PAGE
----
Saint Markary Kronbernkzion
"And so, my boy! After I had found by these means both halves of the copy of the creation of the 'pending saint' Makary Kronbernkzion, I took them to a city in the country now called 'Turkestan,' which was at that period the chief place of my existence, and began deciphering the inscriptions and signs engraved on the boolmarshan, setting forth the scientific thesis by Makary Kronbernkzion under the title of 'The Positive and Negative Influences on Man.'
"When we return home, I will try to recall and tell you as nearly as possible word for word the whole contents of this great work of the reason and, as is said, of the 'hand' of a three-brained being; but meanwhile Iwill expound to you only that part of the text in which Makary Kronbernkzion employed for the first time the idea of Good and Evil, by which he symbolized the forces which are the basis for the formation of the presence, as well as of the formation of the stream of successive states, of every relatively independent cosmic arising, and thus of course of every being.
"If the ideas recorded on this boolmarshan were put into ordinary language, they could be expressed as follows:
"'It is evident that we men, like all units existing in the Universe, are formed and always consist of the same three independent forces, by means of which the process of reciprocal maintenance of everything existing is actualized, that is, the following three universal forces:
"'The first of these forces continually arises from causes appearing within the Prime Source itself from the effect of the pressure of new arisings and, issuing from it by momentum, flows out of that Prime Source.
"'The second universal force is what this first force becomes when, after having spent the momentum it had, it strives to reblend with the source of its arising, according to the fundamental cosmic law, "the effects of a cause must always re-enter the cause."
"'In the general process of reciprocal maintenance, these two forces are entirely independent, and in their manifestations always and in everything keep their own properties and characteristics.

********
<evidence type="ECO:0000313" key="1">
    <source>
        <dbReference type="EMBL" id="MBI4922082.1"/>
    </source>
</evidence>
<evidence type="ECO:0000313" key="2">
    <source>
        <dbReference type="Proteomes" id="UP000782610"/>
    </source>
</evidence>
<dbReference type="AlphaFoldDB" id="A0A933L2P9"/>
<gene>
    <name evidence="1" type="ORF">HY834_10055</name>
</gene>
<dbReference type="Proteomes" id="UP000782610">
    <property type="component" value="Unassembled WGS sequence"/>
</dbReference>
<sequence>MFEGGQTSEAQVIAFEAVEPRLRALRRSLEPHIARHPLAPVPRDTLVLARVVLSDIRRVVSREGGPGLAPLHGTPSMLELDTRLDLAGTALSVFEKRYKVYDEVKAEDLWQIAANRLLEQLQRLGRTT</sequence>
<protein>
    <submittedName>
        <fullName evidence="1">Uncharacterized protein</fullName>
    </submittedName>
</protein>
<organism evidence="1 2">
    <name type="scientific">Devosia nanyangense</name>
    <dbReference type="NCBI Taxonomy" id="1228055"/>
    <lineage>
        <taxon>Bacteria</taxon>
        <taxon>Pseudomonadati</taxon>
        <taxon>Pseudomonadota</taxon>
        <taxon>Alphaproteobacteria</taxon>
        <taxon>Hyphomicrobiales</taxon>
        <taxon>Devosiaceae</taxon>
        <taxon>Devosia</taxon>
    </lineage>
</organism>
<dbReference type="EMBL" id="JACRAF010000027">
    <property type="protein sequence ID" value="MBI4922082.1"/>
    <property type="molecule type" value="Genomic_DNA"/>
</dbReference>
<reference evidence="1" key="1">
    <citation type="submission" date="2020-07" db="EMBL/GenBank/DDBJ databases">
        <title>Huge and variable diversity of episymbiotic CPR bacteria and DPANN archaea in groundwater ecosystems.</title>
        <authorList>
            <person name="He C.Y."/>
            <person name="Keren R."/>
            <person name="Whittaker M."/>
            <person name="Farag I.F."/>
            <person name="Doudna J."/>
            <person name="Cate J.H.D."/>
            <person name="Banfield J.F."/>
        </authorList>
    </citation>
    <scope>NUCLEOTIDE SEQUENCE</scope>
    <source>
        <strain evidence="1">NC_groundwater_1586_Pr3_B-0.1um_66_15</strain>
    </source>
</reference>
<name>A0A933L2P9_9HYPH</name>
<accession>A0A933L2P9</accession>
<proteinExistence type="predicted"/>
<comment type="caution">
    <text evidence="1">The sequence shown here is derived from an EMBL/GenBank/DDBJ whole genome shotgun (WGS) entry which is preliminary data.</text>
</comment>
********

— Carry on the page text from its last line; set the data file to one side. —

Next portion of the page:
"'The first of these two fundamental forces, the one that is always compelled to manifest outside the source of its arising, must constantly involve; and the second, on the contrary, in striving to reblend with the cause of its arising, must always and in everything evolve.
"'Since the first of these three independent forces arises from vivifying actions proceeding in the very heart of the Cause of everything that exists and thus receives in its presence the germ of that same power of manifesting vivifyingness, it may be considered as 'Good,' that is, as a factor for the actualizing of the backward-flowing effects, which in relation to this first force can and must be considered as 'Evil.'
"Moreover, the first force, as it is manifested from inevitable and compelling causes arising in the Prime Source itself, can from this point of view be considered as passive.
"The second, backward-flowing force, because it must constantly resist, in order to have the possibility of re-entering its cause, or at least of withstanding the contrary flow of the first, passive force, which has received its momentum from the Prime Source, must be regarded as active.
"And as for the third universal force, this is nothing but the result of the clash, everywhere and in everything, of these two fundamental, descending and ascending forces.
"Although this third independent force is only the result of the first two fundamental forces, it is nevertheless the spiritualizing and reconciling principle of every cosmic formation.
"And it is the spiritualizing and reconciling principle because it arises and must exist in every cosmic formation as a presence, as long as this formation exists, as the result of diverse mutual resistances between the two fundamental forces, flowing in completely opposite directions.
"And so, my boy, it was in this sense and in this meaning that the terms 'Good' and 'Evil' were used for the first time by that unfortunate Makary Kronbernkzion."
Beelzebub's Tales To His Grandson, by G. I. Gurdjieff, page 1040-41
Viking Arkana Edition, 1992.